by Martin Eichtinger
On the death of Ambassador Friedrich Hoess: A model diplomat, a friend of the U.S., a builder of bridges in transatlantic relations.
January 5, 2007 marked the passing of former Ambassador Friedrich Hoess. Austria has lost an outstanding diplomat, a great patriot, a humanist with an extraordinary knowledge of history, a European visionary and an ardent supporter of transatlantic cooperation.
Born in Vienna on October 7, 1932, he received a classical secondary education and later earned a doctorate in law. In 1956, following a year of practical legal training in the courts of Vienna and St. Pölten, he began his professional career by working in trade policy and foreign trade with the Federal Economic Chamber. He then served in the Division of Economic Coordination within the Federal Chancellery before he was assigned to the Austrian Embassy in Washington as Attaché for Economic Affairs (1958-1965) and later to the Austrian Embassy in Tel Aviv (1965-1967), where he was responsible for press and culture. After serving in the cabinet of Federal Chancellor Josef Klaus, he continued his diplomatic career as Consul General and head of the Austrian Delegation in Berlin (1971-1974) and as Ambassador to Australia (1975-1979). After experience as head of the Department of International Atomic Energy Affairs and relations to the Council of Europe within the Federal Ministry for Foreign Affairs (1979-1981) and as Austrian Permanent Representative to the IAEO, his career culminated with his appointment as Ambassador to the United States (1987-1992) and as Ambassador to the Federal Republic of Germany (1993-1997).
Ambassador Friedrich Hoess (1932-2007)
An impressive personality among diplomatic circles, Fritz Hoess was highly regarded by his peers. His broad diplomatic experience in the USA, Israel, the former DDR and later unified Germany, greatly influenced his vision of a strong, united Europe in partnership with the USA. He believed that establishing strong ties between the EC/EU and the USA was necessary for maintaining world peace. Based on personal experience after the war, he never allowed Austria to forget its debt of gratitude to the USA for having liberated the country from National Socialism and for providing protection and assistance necessary to rebuild the country.
Through the creation of the European Union, he believed Austria and Europe had finally established a stable and democratic footing that would successfully overcome the legacy of two world wars and the subsequent division and occupation. But despite the existence of this supranational umbrella, he repeatedly emphasized Austria’s need to retain its identity, particularly in its relations with other countries within the Donau region. The eastward expansion of the European Union was always of great importance to him.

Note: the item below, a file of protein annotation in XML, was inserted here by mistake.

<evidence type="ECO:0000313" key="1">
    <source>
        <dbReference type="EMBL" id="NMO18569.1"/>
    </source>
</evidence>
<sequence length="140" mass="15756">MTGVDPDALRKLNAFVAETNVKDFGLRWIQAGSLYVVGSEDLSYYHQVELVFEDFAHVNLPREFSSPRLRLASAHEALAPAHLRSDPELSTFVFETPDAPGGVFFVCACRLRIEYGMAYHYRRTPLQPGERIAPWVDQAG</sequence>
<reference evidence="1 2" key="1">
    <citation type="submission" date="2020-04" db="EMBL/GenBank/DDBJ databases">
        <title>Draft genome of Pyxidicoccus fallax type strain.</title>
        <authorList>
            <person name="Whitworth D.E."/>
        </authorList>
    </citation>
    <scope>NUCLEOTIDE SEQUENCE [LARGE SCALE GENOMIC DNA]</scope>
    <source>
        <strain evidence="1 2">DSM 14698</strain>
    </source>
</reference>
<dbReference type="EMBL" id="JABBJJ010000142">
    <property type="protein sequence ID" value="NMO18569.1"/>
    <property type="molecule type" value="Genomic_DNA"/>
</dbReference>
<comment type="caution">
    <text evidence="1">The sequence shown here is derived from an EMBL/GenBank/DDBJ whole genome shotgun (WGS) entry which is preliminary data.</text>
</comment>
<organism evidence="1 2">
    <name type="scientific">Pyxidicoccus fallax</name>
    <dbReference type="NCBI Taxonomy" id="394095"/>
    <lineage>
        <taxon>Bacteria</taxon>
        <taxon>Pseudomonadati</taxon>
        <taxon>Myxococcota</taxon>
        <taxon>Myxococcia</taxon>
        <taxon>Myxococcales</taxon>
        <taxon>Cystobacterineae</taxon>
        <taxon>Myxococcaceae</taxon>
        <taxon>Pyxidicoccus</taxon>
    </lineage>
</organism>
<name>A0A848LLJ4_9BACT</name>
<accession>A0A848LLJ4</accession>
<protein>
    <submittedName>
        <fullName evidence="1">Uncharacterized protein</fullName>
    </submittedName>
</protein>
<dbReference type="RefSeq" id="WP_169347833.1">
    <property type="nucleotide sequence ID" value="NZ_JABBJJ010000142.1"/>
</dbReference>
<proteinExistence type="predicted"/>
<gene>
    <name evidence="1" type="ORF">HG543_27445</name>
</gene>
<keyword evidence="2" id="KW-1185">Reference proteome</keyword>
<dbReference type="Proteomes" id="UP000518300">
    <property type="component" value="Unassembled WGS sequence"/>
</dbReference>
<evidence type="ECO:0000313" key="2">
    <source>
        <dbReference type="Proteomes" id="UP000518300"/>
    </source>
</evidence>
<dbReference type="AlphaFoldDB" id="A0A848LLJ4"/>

Fritz Hoess was not only a successful and skilled diplomat in dealing with political issues but was equally effective in his relation to the media. As a staff member in the cabinet of Federal Chancellor Josef Klaus he developed his talent for dealing with the media. As a head of the Office of Styria in Vienna he gained a reputation as a troubleshooter making full use of his extraordinary national and international network of contacts.
He assumed the position of Ambassador to the United States in 1987 at a dramatic point in the bilateral relations between the two countries. He realized the difficulties the watch list decision involving then Austrian President Dr. Kurt Waldheim would cause for his work, but he accepted the challenge and tried to ameliorate the damage caused by the decision.
By applying the concept of “public diplomacy” (outreach to all relevant groups of society), he was able to achieve diplomatic success during these difficult times. He was also strongly committed to promoting the Austrian economy and worked strategically with the State Governors in the United States. His appearance before the state legislature of Virginia was legendary. At that time a regular smoker of thin Virginia cigars, he made news by presenting the astonished members with Austrian cigars which had been a tradition since the time of the Monarchy and a favorite of Austrian Federal Chancellor Julius Raab.
Since his retirement he has acted as Special Representative of Austria to the U.S. during the period of Austria’s EU presidency and has served as a consultant to the Chairman of the Federation of Austrian Industry. In this capacity he advised the leadership of the Federation on national and international policy. The Federation was able to benefit from his excellent analysis of the political climate and also enjoyed the best possible preparation for European and transatlantic visits while taking advantage of his strong network of contacts.
For a large number of Austrian diplomats, Fritz Hoess was a teacher and a model. He was the recipient of many awards, an enthusiastic hunter and fisherman, a lover of the arts and an exceptionally gifted communicator. His companions and colleagues all attest to his skill as witty entertainer and, unquestionably, an Austrian patriot. The nation is deeply indebted to him.
In memoriam, the Austrian Embassy and the American-Austrian Society held a memorial service on Sunday, February 4, 2006 at 2:30 p.m. at the Basilica of the National Shrine of the Immaculate Conception in the Chapel of Our Lady of Mariazell. As Ambassador Nowotny pointed out in her words of commemoration, it was also more than appropriate that this ceremony took place in the chapel dedicated to the Magna Mater Austriae, “The Great Mother of Austria,” when recalling Ambassador Hoess’s commitment, drive and energy in seeing this chapel built as a place of worship.